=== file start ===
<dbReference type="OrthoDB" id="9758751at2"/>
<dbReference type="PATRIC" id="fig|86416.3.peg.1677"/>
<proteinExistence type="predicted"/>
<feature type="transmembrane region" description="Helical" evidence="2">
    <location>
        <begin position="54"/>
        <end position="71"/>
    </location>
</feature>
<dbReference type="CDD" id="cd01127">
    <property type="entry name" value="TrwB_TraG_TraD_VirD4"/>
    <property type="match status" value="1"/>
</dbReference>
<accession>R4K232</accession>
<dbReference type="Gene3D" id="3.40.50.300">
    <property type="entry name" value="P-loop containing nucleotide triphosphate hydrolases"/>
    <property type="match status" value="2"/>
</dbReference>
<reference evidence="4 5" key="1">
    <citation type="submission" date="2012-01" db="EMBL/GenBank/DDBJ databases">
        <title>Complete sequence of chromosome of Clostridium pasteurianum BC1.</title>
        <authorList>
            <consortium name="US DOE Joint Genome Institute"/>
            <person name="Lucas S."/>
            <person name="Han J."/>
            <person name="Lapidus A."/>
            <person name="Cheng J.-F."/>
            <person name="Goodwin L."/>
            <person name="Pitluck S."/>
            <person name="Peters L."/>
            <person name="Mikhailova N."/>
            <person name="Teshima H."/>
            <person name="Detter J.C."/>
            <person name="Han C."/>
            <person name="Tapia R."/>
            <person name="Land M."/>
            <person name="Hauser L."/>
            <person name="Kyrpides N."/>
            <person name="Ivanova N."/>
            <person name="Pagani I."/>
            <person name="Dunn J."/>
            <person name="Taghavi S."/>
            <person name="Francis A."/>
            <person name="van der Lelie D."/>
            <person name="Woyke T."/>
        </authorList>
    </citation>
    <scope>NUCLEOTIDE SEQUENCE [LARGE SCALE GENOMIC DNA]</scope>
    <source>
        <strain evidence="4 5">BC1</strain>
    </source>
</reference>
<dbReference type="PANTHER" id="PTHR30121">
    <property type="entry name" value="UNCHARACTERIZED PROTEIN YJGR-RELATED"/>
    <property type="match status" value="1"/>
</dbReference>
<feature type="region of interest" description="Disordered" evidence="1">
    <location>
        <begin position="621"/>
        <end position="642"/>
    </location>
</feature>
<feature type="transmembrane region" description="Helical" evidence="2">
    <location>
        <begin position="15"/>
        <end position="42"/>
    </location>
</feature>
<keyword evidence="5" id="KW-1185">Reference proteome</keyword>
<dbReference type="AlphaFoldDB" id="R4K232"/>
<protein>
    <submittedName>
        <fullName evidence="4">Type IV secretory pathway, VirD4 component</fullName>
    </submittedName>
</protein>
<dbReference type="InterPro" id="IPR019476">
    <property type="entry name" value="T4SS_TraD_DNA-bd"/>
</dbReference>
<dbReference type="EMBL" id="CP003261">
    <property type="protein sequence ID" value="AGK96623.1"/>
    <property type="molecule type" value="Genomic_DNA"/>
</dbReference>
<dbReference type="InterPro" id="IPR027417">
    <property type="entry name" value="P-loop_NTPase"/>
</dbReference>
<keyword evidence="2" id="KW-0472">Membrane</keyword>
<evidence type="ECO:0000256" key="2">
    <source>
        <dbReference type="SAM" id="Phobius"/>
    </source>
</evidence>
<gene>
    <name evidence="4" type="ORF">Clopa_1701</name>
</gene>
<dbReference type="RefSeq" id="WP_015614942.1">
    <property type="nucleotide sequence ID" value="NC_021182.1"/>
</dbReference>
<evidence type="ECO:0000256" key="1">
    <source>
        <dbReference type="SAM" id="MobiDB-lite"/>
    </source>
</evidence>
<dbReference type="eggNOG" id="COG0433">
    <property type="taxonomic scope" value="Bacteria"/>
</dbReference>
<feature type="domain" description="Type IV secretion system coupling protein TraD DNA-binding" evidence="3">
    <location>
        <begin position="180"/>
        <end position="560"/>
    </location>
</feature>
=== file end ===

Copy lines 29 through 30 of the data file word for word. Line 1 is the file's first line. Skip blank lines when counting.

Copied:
            <person name="Pitluck S."/>
            <person name="Peters L."/>